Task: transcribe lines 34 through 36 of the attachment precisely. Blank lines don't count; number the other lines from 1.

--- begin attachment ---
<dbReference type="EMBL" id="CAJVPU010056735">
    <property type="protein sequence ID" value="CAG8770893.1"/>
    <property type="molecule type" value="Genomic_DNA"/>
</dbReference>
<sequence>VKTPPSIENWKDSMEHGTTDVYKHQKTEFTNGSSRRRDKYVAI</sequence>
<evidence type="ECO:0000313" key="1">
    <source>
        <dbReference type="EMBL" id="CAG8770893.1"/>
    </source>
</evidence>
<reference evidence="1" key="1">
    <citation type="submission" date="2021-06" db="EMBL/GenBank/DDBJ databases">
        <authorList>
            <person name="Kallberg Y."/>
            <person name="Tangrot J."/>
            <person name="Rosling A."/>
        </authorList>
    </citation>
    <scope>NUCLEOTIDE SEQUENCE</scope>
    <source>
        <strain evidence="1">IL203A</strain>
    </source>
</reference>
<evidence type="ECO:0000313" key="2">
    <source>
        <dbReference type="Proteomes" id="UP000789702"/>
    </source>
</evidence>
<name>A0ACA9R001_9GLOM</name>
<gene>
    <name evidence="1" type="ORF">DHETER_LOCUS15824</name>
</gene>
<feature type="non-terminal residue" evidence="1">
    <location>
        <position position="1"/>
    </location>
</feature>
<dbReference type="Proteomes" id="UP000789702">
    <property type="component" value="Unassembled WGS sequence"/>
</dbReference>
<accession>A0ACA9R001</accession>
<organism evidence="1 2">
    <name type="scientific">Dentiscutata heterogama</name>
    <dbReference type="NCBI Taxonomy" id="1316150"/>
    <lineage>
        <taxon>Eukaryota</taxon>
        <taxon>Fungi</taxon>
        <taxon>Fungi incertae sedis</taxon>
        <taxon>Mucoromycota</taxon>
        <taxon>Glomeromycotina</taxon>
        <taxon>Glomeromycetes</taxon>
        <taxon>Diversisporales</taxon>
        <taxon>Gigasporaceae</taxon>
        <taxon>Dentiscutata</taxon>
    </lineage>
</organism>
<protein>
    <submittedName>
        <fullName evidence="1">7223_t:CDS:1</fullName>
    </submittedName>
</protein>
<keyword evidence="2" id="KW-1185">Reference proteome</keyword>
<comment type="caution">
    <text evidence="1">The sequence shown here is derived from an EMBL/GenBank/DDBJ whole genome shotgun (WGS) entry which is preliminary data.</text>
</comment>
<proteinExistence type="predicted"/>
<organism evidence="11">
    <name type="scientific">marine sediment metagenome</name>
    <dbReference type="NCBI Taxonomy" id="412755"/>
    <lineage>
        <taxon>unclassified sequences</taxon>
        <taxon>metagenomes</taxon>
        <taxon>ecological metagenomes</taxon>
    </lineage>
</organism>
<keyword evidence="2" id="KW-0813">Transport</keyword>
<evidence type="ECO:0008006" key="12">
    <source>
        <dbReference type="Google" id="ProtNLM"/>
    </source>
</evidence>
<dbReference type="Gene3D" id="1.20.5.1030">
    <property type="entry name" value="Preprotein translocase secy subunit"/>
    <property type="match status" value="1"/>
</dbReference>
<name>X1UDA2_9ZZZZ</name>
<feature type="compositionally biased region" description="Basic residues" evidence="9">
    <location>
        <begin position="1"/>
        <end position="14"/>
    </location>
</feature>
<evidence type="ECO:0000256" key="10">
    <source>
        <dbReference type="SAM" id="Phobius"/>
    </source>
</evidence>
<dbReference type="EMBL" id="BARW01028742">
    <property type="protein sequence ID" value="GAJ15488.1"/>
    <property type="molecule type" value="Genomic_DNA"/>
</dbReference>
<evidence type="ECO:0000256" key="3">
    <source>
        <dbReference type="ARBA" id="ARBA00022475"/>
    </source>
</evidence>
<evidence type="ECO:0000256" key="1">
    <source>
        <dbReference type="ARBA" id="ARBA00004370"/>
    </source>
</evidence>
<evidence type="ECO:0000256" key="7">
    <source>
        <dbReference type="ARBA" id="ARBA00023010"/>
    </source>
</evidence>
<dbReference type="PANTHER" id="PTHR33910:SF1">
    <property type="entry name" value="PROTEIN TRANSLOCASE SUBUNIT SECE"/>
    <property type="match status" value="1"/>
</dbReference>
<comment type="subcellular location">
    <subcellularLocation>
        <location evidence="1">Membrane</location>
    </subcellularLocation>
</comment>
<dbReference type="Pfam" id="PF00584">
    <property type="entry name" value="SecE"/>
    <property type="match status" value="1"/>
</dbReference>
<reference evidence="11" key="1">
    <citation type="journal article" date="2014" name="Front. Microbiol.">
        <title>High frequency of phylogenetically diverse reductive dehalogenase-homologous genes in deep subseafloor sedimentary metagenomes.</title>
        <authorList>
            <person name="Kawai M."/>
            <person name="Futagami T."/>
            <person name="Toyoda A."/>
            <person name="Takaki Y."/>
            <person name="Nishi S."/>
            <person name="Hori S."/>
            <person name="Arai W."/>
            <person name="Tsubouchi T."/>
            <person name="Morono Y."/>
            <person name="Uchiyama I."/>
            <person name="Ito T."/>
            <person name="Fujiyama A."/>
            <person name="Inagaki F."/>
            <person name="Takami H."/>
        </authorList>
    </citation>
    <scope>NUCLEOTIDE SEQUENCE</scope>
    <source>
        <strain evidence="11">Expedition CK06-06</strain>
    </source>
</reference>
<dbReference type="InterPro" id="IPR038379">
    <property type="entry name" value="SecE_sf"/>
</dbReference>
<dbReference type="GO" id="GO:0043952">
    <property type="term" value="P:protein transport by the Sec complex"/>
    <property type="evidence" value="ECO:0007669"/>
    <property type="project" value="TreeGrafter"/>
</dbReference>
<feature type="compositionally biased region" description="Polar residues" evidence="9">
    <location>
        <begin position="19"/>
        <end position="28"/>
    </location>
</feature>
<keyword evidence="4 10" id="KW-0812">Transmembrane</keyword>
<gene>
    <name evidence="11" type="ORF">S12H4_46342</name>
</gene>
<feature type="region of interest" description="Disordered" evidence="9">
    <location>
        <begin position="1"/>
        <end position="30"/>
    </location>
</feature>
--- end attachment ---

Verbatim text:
    <location>
        <position position="1"/>
    </location>